In addition to these materials are approximately 2,000 books relating to a variety of artistic and industrial themes. Many of these are topically arranged and include subjects such as artistic representations of iron and steel production, the development of railways, the history of agriculture, the rise of the textile industry, and the development of construction techniques throughout the ages. There are also books that examine the visual depictions of human labor and industry in a variety of Western nations such as Germany, the United States, Great Britain, France, Belgium, the Netherlands, Austria, and Italy. Books on Germany also examine the works of art produced in Nazi Germany and the communist state of East Germany. Others examine the depictions of labor and industry in the former Soviet Union and other communist nations, all of which sought to glorify the worker as the standard bearer of the worldwide socialist movement during the twentieth century.

Of great value to scholars are the various materials relating to specific artists who sought to depict human labor and industry. Dr. Türk was particularly interested in the artists of his native Germany—many of whom pioneered the genre of industrial art and the worker—such as Adolph Menzel, Käthe Kollwitz, Hans Baluschek, and Klaus Ritterbusch. Also included are secondary sources pertaining to other, lesser-known twentieth-century artists such as Franz Gerwin, Otto Bollhagen, Ria Picco-Rückert,and Richard Gessner. In addition to books and exhibition catalogs concerning these artists, Dr. Türk also collected news clippings, magazine articles, and original documents that stand as important primary sources on these artists and their works. While German artists predominate, there are also important books, articles, and primary sources for artists such as Jean-François Millet of France, Frank Brangwyn of Great Britain, and Renato Guttuso of Italy.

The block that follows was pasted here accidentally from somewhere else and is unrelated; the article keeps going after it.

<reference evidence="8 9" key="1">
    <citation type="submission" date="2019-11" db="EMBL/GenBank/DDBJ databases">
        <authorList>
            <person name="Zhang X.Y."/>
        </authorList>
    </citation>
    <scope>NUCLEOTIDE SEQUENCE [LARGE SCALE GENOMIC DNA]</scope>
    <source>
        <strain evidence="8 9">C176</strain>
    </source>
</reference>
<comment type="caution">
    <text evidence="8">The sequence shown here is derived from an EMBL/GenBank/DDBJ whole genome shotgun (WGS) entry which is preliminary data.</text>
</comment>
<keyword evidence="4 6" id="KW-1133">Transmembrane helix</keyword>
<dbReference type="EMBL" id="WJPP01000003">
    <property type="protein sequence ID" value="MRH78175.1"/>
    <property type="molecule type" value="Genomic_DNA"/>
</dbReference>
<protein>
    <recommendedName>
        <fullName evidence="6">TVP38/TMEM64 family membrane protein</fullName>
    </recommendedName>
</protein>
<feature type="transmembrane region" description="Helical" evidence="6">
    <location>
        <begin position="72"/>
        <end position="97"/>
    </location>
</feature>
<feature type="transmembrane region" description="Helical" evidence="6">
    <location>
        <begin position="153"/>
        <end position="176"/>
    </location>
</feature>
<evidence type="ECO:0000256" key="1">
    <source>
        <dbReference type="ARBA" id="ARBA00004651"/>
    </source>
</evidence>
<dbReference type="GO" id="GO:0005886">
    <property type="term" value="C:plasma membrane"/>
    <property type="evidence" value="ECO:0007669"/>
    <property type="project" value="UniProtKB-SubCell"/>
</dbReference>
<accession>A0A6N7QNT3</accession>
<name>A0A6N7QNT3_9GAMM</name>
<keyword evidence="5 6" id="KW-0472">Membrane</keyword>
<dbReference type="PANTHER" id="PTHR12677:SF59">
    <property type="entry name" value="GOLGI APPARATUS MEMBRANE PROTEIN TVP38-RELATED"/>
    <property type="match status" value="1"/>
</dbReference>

While the materials provided by Dr. Türk compose the bulk of the holdings in the Grohmann Museum Archives, other collections also may be of interest to researchers. Between 2010 and 2014, two professors at the Milwaukee School of Engineering, Drs. Patrick J. Jung and Carma M. Stahnke, researched the life and work of Erich Mercker, a German artist who painted many industrial landscapes during his career. The Grohmann Museum has the largest collection of paintings by Mercker in the world; indeed, the museum has 90 paintings by Mercker. Virtually nothing was written about Mercker when Jung and Stahnke started their work, and in addition to producing a biography of Mercker in 2014, they also assembled a collection of documents and images that are now part of the Erich Mercker Manuscript and Image Collection. This collection currently contains over 1,000 images of various paintings by Mercker (who produced more than 3,000 paintings during his career) as well original documents and copies of documents received from Mercker’s family as well as other important primary sources found in a variety of archives in Europe. Most of these materials (which are maintained in 13 archival boxes) have also been digitized to facilitate their availability.

The Grohmann Museum seeks to acquire additional archival sources pertaining to industrial art and artists in the future, and it hopes to become the world’s largest and most significant repository of such materials. Nevertheless, the Grohmann Museum Archives currently possesses a rich collection of images, documents, books, and articles that are available and open to interested researchers.

Credits: Story

Dr. Patrick J. Jung, MSOE Humanities, Social Science and Communication

Credits: All media
The story featured may in some cases have been created by an independent third party and may not always represent the views of the institutions, listed below, who have supplied the content.